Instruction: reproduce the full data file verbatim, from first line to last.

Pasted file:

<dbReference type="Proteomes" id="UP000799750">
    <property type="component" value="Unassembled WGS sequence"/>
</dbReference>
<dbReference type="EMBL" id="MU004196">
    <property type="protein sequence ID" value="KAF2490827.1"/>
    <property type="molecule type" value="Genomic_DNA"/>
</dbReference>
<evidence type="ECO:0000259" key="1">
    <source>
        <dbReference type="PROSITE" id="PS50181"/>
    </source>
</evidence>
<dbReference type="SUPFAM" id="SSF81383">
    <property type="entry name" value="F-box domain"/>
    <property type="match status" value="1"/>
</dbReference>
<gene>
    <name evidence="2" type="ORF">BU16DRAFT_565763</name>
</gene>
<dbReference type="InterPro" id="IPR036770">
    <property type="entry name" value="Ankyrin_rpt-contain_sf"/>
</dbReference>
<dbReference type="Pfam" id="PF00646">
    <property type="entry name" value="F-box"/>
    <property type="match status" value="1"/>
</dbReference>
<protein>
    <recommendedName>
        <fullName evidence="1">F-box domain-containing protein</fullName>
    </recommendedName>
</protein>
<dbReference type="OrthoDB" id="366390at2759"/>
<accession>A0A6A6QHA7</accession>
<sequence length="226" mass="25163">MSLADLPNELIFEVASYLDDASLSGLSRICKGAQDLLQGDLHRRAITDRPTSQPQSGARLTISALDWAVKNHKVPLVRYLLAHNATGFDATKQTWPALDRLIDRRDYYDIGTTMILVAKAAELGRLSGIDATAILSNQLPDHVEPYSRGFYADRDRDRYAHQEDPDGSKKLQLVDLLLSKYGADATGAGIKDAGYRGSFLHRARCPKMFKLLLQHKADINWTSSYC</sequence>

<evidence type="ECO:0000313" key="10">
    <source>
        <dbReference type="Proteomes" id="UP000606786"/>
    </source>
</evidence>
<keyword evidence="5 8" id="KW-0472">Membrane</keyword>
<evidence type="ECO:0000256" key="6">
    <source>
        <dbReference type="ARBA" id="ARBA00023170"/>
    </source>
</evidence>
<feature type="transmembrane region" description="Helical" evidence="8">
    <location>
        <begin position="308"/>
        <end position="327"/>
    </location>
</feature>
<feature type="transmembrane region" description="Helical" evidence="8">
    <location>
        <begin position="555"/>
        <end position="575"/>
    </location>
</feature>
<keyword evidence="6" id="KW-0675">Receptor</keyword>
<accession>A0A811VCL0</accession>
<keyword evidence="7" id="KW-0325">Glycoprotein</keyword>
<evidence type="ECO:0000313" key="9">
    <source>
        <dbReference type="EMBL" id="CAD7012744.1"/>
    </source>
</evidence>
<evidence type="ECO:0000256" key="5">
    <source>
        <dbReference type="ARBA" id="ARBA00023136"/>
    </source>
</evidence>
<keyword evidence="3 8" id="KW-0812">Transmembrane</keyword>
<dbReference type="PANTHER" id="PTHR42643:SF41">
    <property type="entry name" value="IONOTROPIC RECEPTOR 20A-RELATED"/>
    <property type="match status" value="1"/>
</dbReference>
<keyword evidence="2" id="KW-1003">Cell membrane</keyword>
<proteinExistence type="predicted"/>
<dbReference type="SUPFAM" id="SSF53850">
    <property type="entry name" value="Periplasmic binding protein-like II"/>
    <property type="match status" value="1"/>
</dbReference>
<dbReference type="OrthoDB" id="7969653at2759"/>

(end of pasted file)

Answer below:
<dbReference type="Proteomes" id="UP000799750">
    <property type="component" value="Unassembled WGS sequence"/>
</dbReference>
<dbReference type="EMBL" id="MU004196">
    <property type="protein sequence ID" value="KAF2490827.1"/>
    <property type="molecule type" value="Genomic_DNA"/>
</dbReference>
<evidence type="ECO:0000259" key="1">
    <source>
        <dbReference type="PROSITE" id="PS50181"/>
    </source>
</evidence>
<dbReference type="SUPFAM" id="SSF81383">
    <property type="entry name" value="F-box domain"/>
    <property type="match status" value="1"/>
</dbReference>
<gene>
    <name evidence="2" type="ORF">BU16DRAFT_565763</name>
</gene>
<dbReference type="InterPro" id="IPR036770">
    <property type="entry name" value="Ankyrin_rpt-contain_sf"/>
</dbReference>
<dbReference type="Pfam" id="PF00646">
    <property type="entry name" value="F-box"/>
    <property type="match status" value="1"/>
</dbReference>
<protein>
    <recommendedName>
        <fullName evidence="1">F-box domain-containing protein</fullName>
    </recommendedName>
</protein>
<dbReference type="OrthoDB" id="366390at2759"/>
<accession>A0A6A6QHA7</accession>
<sequence length="226" mass="25163">MSLADLPNELIFEVASYLDDASLSGLSRICKGAQDLLQGDLHRRAITDRPTSQPQSGARLTISALDWAVKNHKVPLVRYLLAHNATGFDATKQTWPALDRLIDRRDYYDIGTTMILVAKAAELGRLSGIDATAILSNQLPDHVEPYSRGFYADRDRDRYAHQEDPDGSKKLQLVDLLLSKYGADATGAGIKDAGYRGSFLHRARCPKMFKLLLQHKADINWTSSYC</sequence>

<evidence type="ECO:0000313" key="10">
    <source>
        <dbReference type="Proteomes" id="UP000606786"/>
    </source>
</evidence>
<keyword evidence="5 8" id="KW-0472">Membrane</keyword>
<evidence type="ECO:0000256" key="6">
    <source>
        <dbReference type="ARBA" id="ARBA00023170"/>
    </source>
</evidence>
<feature type="transmembrane region" description="Helical" evidence="8">
    <location>
        <begin position="308"/>
        <end position="327"/>
    </location>
</feature>
<feature type="transmembrane region" description="Helical" evidence="8">
    <location>
        <begin position="555"/>
        <end position="575"/>
    </location>
</feature>
<keyword evidence="6" id="KW-0675">Receptor</keyword>
<accession>A0A811VCL0</accession>
<keyword evidence="7" id="KW-0325">Glycoprotein</keyword>
<evidence type="ECO:0000313" key="9">
    <source>
        <dbReference type="EMBL" id="CAD7012744.1"/>
    </source>
</evidence>
<evidence type="ECO:0000256" key="5">
    <source>
        <dbReference type="ARBA" id="ARBA00023136"/>
    </source>
</evidence>
<keyword evidence="3 8" id="KW-0812">Transmembrane</keyword>
<dbReference type="PANTHER" id="PTHR42643:SF41">
    <property type="entry name" value="IONOTROPIC RECEPTOR 20A-RELATED"/>
    <property type="match status" value="1"/>
</dbReference>
<keyword evidence="2" id="KW-1003">Cell membrane</keyword>
<proteinExistence type="predicted"/>
<dbReference type="SUPFAM" id="SSF53850">
    <property type="entry name" value="Periplasmic binding protein-like II"/>
    <property type="match status" value="1"/>
</dbReference>
<dbReference type="OrthoDB" id="7969653at2759"/>